Well, that was annoying. It’s the day after the General Election in the UK, and, well, what a let down. I did manage to vote this time, from afar, little difference that it made. Anyway, I’ve not posted in a while as I did a little traveling (and also, you know, lazy), but I have a whole bunch of recent sketches to post so I’ll have them online soon. I went to LA, sketching beaches, bars, buildings and more hydrants. I also sketched more toys at home. But this one, well, it’s a quiet moment of repose, sketched at the rear of Hart Hall UC Davis early last week. Back in the UK, five more years of the Tories, but this time without any Lib-Dem cling-ons. Sigh.
This is Celeste Turner Wright Hall, a colourfully painted building on the UC Davis campus, home to the Main Theatre and to the Department of Theatre and Dance. Yes, that’s spelled “Theatre” not “Theater”. This building was named after Celeste Turner Wright, who was the first tenured female faculty member at UC Davis. She was also the first drama instructor on campus; you can find out more about her long and illustrious career here. This building was built in the 1960s and was famously photographed by Ansel Adams. In front there are a couple of Robert Arneson’s Eggheads called “Yin and Yang”. I sketched it last week at lunchtime, furiously drawing as much as possible. but added most of the colour later. Oh, click on the image if you want to see it larger.
Hey I thought you might like to see this, the first time I ever sketched it, which was back in November 2006. I remember doing this and loving playing with all the paint, still actually one of my favourite Davis sketches, mostly because it’s so different from what I do now, but also it was still that first year here, still discovering everything. Looking back, it really took me a lot of time to settle in, even though I worked both on campus and downtown and explored whenever I could, riding around on my bike in the stupid, ridiculous heat. Well, I’m still here, still exploring.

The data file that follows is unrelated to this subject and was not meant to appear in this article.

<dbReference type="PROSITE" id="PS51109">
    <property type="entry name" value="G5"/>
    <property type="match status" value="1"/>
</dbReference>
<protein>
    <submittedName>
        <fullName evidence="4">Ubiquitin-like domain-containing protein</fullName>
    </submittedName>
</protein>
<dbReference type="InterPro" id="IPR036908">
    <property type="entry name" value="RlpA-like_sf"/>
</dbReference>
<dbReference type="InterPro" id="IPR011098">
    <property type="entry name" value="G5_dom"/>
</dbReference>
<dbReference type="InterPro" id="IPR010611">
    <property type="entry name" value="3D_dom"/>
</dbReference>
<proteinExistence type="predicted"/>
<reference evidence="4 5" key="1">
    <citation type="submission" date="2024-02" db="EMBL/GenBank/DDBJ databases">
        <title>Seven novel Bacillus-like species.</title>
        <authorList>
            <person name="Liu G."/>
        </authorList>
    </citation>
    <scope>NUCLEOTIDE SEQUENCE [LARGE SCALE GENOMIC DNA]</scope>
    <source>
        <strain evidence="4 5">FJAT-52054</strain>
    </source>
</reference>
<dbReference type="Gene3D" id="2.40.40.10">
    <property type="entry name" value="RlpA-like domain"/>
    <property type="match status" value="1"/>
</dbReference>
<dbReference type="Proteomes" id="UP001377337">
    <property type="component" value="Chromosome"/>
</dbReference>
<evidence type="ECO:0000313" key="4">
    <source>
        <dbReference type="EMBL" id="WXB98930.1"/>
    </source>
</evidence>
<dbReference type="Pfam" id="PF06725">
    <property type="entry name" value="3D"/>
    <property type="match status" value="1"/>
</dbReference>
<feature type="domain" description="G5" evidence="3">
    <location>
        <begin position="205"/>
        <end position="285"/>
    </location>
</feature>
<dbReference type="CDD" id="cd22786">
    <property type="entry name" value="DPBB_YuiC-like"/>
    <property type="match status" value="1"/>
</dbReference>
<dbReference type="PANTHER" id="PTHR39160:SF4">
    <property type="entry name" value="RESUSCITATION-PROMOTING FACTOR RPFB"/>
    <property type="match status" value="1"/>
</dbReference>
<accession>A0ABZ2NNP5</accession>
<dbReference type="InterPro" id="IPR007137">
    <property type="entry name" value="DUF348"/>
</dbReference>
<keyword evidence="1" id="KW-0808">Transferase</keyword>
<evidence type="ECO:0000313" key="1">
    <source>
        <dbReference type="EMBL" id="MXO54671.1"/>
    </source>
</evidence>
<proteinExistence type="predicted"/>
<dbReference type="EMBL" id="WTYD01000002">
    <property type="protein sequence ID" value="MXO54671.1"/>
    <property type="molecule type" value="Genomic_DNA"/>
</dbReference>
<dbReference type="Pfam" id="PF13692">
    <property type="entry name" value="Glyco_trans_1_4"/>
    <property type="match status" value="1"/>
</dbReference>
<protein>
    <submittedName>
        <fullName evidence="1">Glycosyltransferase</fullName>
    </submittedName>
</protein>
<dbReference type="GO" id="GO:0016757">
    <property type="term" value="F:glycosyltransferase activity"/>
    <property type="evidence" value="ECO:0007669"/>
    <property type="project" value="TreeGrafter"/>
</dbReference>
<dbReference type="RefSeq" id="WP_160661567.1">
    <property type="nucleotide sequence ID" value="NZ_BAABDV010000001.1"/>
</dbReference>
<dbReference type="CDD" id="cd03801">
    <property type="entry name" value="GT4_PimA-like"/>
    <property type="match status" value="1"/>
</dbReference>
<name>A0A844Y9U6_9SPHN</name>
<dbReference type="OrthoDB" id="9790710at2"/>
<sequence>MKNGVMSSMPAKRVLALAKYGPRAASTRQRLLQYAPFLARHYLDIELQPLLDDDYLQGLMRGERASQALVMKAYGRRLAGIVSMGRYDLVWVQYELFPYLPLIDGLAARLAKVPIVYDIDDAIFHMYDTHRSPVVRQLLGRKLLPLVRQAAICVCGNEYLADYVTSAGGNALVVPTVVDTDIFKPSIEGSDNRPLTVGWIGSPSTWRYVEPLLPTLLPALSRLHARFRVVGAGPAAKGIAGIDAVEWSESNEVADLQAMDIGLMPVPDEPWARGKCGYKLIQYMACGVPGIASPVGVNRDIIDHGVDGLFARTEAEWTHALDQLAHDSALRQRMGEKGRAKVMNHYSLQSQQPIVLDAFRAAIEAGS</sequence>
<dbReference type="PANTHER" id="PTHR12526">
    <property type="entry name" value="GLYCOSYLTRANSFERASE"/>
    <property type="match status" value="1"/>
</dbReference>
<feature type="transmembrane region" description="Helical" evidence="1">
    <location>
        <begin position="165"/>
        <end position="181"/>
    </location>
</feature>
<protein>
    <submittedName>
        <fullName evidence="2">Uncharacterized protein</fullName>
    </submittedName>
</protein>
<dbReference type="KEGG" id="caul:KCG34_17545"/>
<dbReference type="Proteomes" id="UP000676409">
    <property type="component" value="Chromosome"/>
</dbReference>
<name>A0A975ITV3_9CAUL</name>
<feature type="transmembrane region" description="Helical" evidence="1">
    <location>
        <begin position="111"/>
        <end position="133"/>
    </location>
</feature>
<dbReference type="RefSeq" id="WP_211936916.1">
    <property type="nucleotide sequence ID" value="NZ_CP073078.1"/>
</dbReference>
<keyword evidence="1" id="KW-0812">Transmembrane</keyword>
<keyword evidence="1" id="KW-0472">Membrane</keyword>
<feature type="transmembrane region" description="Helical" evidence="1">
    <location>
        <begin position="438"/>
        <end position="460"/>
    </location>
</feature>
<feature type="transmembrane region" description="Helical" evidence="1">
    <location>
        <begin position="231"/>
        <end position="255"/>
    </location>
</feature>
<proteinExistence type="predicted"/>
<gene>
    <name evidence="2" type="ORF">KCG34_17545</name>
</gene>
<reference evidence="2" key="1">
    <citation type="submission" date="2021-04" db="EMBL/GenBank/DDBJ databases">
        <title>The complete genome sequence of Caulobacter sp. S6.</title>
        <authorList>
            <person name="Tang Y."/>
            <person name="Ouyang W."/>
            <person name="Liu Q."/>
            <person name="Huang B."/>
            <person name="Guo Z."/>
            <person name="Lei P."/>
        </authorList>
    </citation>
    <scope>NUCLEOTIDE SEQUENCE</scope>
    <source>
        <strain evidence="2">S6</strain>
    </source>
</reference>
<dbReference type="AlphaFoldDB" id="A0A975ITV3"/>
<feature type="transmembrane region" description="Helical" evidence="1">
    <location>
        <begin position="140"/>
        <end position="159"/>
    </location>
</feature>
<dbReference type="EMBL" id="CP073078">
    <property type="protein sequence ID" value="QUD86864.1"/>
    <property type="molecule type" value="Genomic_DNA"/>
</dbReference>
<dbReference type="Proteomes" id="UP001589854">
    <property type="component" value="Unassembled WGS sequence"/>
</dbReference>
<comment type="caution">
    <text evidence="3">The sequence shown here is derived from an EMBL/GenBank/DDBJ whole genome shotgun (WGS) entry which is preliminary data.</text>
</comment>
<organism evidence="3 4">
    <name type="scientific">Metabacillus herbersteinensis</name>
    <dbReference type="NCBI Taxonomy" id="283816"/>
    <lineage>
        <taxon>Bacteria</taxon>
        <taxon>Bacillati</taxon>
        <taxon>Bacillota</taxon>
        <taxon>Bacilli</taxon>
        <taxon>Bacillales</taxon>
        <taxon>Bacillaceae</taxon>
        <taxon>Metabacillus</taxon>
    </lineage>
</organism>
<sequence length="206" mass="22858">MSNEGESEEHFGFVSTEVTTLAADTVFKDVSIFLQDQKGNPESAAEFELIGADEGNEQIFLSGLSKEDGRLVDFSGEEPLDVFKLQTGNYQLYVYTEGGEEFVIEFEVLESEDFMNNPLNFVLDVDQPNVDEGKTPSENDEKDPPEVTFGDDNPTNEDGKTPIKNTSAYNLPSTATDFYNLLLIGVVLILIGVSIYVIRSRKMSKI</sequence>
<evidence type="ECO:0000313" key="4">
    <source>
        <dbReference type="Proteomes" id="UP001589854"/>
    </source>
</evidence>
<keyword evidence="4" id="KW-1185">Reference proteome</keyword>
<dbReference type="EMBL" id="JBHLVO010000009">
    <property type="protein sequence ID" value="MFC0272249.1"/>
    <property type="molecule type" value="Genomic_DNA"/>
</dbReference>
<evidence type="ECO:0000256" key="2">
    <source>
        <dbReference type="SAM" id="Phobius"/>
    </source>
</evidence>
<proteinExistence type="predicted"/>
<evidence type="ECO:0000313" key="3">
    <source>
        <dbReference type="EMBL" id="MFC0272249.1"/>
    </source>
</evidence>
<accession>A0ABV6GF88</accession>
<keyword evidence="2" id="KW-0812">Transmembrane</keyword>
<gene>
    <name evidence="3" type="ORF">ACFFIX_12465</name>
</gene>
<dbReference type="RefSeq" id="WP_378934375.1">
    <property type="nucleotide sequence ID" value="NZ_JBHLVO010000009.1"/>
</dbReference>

Another period of little sketching, but these are actually from a couple of weeks ago, though I never coloured them. The scene above, looking at Asmundsen Hall at UC Davis, now has a lot more bright pink blossom near it, which wasn’t there when I sketched it. It’s been warm and sunny lately, which is nice. Except we need rain because California is running out of water. A year’s worth left, say NASA. Ah. Yes, let’s have some big wet storms please. Below, Kerr Hall. I really wanted to colour this, but never did.
The Barn, UC Davis. I’ve sketched this a couple of times before, The Barn. The word “Barn” comes from Old English, “bereærn“, which literally meant “barley house”. A lot of buildings on campus look like this as you well know. I needed to sketch something familiar. I feel like I’ve sketched a lot of barns (and former barns) in Davis. Barns and bars. I must confess there was more blossom on that tree now than my sketch lets on. Spring is truly sprung in Davis. Can you believe it’s March already? Of course you can. The days march on as they have always done, but as we get older, each day is relatively shorter than the previous one. Albert Einstein said that, or at least it sounds a bit like the sort of thing he might have said. Lunchtimes feel shorter, at least. Once again I did the colour when I got home.